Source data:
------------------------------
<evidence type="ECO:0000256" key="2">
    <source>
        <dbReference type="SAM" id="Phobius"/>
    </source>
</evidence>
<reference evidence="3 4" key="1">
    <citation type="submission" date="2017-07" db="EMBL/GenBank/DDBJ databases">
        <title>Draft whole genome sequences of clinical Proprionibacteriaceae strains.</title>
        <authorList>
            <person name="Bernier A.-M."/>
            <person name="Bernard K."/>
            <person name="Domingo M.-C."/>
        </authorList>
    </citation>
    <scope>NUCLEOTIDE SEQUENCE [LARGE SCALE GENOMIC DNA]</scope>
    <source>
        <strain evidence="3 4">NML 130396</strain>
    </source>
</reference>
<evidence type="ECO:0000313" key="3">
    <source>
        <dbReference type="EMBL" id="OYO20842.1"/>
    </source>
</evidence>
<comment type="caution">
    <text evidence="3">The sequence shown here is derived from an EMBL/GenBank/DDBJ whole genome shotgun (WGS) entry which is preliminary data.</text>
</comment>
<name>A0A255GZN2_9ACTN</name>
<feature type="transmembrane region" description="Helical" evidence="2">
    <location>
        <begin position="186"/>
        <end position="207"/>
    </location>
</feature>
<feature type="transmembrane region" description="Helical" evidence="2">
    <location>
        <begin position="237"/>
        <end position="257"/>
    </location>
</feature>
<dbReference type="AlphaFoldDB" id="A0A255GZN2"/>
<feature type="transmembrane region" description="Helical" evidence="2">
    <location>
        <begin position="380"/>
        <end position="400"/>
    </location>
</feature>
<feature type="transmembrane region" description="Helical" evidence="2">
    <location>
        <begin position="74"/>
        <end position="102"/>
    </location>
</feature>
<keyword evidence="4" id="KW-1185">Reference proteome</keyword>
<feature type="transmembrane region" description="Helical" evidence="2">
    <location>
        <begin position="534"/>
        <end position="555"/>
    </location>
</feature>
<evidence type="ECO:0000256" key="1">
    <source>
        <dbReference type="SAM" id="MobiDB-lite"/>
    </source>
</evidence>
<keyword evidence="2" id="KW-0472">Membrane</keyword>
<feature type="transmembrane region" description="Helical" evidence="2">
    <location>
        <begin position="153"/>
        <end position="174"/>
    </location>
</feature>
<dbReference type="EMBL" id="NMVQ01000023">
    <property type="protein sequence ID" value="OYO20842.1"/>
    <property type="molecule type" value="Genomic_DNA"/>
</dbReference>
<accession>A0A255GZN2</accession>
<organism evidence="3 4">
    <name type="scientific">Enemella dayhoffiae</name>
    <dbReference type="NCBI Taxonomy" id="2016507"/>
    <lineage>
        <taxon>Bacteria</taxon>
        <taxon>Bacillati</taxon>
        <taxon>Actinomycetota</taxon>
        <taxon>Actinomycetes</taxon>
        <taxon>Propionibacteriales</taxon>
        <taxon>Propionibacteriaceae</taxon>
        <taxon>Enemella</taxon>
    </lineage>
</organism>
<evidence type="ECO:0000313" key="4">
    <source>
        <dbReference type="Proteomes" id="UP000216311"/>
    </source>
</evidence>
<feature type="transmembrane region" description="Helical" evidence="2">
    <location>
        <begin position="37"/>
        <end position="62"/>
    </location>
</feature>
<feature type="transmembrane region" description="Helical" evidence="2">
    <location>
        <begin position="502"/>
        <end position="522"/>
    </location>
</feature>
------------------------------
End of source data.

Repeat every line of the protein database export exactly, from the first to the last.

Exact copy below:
<evidence type="ECO:0000256" key="2">
    <source>
        <dbReference type="SAM" id="Phobius"/>
    </source>
</evidence>
<reference evidence="3 4" key="1">
    <citation type="submission" date="2017-07" db="EMBL/GenBank/DDBJ databases">
        <title>Draft whole genome sequences of clinical Proprionibacteriaceae strains.</title>
        <authorList>
            <person name="Bernier A.-M."/>
            <person name="Bernard K."/>
            <person name="Domingo M.-C."/>
        </authorList>
    </citation>
    <scope>NUCLEOTIDE SEQUENCE [LARGE SCALE GENOMIC DNA]</scope>
    <source>
        <strain evidence="3 4">NML 130396</strain>
    </source>
</reference>
<evidence type="ECO:0000313" key="3">
    <source>
        <dbReference type="EMBL" id="OYO20842.1"/>
    </source>
</evidence>
<comment type="caution">
    <text evidence="3">The sequence shown here is derived from an EMBL/GenBank/DDBJ whole genome shotgun (WGS) entry which is preliminary data.</text>
</comment>
<name>A0A255GZN2_9ACTN</name>
<feature type="transmembrane region" description="Helical" evidence="2">
    <location>
        <begin position="186"/>
        <end position="207"/>
    </location>
</feature>
<feature type="transmembrane region" description="Helical" evidence="2">
    <location>
        <begin position="237"/>
        <end position="257"/>
    </location>
</feature>
<dbReference type="AlphaFoldDB" id="A0A255GZN2"/>
<feature type="transmembrane region" description="Helical" evidence="2">
    <location>
        <begin position="380"/>
        <end position="400"/>
    </location>
</feature>
<feature type="transmembrane region" description="Helical" evidence="2">
    <location>
        <begin position="74"/>
        <end position="102"/>
    </location>
</feature>
<keyword evidence="4" id="KW-1185">Reference proteome</keyword>
<feature type="transmembrane region" description="Helical" evidence="2">
    <location>
        <begin position="534"/>
        <end position="555"/>
    </location>
</feature>
<evidence type="ECO:0000256" key="1">
    <source>
        <dbReference type="SAM" id="MobiDB-lite"/>
    </source>
</evidence>
<keyword evidence="2" id="KW-0472">Membrane</keyword>
<feature type="transmembrane region" description="Helical" evidence="2">
    <location>
        <begin position="153"/>
        <end position="174"/>
    </location>
</feature>
<dbReference type="EMBL" id="NMVQ01000023">
    <property type="protein sequence ID" value="OYO20842.1"/>
    <property type="molecule type" value="Genomic_DNA"/>
</dbReference>
<accession>A0A255GZN2</accession>
<organism evidence="3 4">
    <name type="scientific">Enemella dayhoffiae</name>
    <dbReference type="NCBI Taxonomy" id="2016507"/>
    <lineage>
        <taxon>Bacteria</taxon>
        <taxon>Bacillati</taxon>
        <taxon>Actinomycetota</taxon>
        <taxon>Actinomycetes</taxon>
        <taxon>Propionibacteriales</taxon>
        <taxon>Propionibacteriaceae</taxon>
        <taxon>Enemella</taxon>
    </lineage>
</organism>
<evidence type="ECO:0000313" key="4">
    <source>
        <dbReference type="Proteomes" id="UP000216311"/>
    </source>
</evidence>
<feature type="transmembrane region" description="Helical" evidence="2">
    <location>
        <begin position="37"/>
        <end position="62"/>
    </location>
</feature>
<feature type="transmembrane region" description="Helical" evidence="2">
    <location>
        <begin position="502"/>
        <end position="522"/>
    </location>
</feature>